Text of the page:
Waterborne viruses can exhibit resistance to common water disinfectants, yet the mechanisms that allow them to tolerate disinfection are poorly understood. Here, we generated echovirus 11 (E11) with resistance to chlorine dioxide (ClO2) by experimental evolution, and we assessed the associated genotypic and phenotypic traits. ClO2 resistance emerged after E11 populations were repeatedly reduced (either by ClO2-exposure or by dilution) and then regrown in cell culture. The resistance was linked to an improved capacity of E11 to bind to its host cells, which was further attributed to two potential causes: first, the resistant E11 populations possessed mutations that caused amino acid substitutions from ClO2-labile to ClO2-stable residues in the viral proteins, which likely increased the chemical stability of the capsid toward ClO2. Second, resistant E11 mutants exhibited the capacity to utilize alternative cell receptors for host binding. Interestingly, the emergence of ClO2 resistance resulted in an enhanced replicative fitness compared to the less resistant starting population. Overall this study contributes to a better understanding of the mechanism underlying disinfection resistance in waterborne viruses, and processes that drive resistance development.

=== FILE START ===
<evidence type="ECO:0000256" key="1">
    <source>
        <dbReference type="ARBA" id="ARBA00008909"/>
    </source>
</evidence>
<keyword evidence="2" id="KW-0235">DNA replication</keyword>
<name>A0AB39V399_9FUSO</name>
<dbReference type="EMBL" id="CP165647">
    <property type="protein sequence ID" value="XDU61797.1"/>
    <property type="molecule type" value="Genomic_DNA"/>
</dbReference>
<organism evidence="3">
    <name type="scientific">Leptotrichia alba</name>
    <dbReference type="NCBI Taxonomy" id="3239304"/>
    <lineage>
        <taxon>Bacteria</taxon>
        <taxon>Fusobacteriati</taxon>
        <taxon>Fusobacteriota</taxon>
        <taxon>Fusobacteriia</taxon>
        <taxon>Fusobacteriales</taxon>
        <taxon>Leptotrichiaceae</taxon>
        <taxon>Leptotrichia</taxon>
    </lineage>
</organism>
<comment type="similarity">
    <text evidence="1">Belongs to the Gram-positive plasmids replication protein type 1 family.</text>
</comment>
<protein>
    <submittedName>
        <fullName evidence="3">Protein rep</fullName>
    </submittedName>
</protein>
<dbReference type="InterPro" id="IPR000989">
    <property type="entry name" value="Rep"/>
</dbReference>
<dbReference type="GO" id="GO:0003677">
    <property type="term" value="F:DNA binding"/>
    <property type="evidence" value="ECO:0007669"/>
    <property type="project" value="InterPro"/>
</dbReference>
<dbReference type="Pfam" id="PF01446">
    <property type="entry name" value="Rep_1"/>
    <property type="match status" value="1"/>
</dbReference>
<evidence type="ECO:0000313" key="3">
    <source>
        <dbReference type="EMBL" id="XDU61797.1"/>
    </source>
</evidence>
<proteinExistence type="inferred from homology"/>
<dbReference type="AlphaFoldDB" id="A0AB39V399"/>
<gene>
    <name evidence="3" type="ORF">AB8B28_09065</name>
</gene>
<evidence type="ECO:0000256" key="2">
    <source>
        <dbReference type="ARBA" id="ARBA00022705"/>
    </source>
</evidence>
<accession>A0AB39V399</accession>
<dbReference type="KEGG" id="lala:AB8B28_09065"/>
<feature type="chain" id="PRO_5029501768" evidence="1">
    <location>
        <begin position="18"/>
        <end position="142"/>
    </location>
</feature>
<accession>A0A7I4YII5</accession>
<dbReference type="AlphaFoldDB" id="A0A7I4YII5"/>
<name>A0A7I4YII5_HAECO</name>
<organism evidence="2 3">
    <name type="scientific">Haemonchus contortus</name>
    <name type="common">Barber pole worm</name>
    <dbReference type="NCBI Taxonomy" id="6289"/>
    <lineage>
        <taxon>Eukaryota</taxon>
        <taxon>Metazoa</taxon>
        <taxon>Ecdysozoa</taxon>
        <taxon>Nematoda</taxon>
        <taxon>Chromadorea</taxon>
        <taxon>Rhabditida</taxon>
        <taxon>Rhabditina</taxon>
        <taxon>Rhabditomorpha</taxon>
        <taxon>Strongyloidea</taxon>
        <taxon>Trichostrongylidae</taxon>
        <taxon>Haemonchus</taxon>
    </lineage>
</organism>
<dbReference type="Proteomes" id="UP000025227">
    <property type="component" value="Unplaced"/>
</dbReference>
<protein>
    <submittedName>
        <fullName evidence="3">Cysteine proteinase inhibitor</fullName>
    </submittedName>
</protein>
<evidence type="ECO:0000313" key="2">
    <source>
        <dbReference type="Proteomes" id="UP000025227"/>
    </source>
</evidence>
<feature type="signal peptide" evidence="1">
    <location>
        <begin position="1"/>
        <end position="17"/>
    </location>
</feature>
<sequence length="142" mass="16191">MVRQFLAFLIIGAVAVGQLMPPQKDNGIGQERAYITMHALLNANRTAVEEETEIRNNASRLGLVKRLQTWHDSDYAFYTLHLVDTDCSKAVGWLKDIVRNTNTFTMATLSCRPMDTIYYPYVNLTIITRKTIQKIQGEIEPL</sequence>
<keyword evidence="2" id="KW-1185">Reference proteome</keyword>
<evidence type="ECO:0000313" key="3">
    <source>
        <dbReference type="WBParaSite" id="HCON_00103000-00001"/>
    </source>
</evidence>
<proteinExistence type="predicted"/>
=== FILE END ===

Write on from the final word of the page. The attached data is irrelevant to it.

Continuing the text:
ASJC Scopus subject areas
- Environmental Chemistry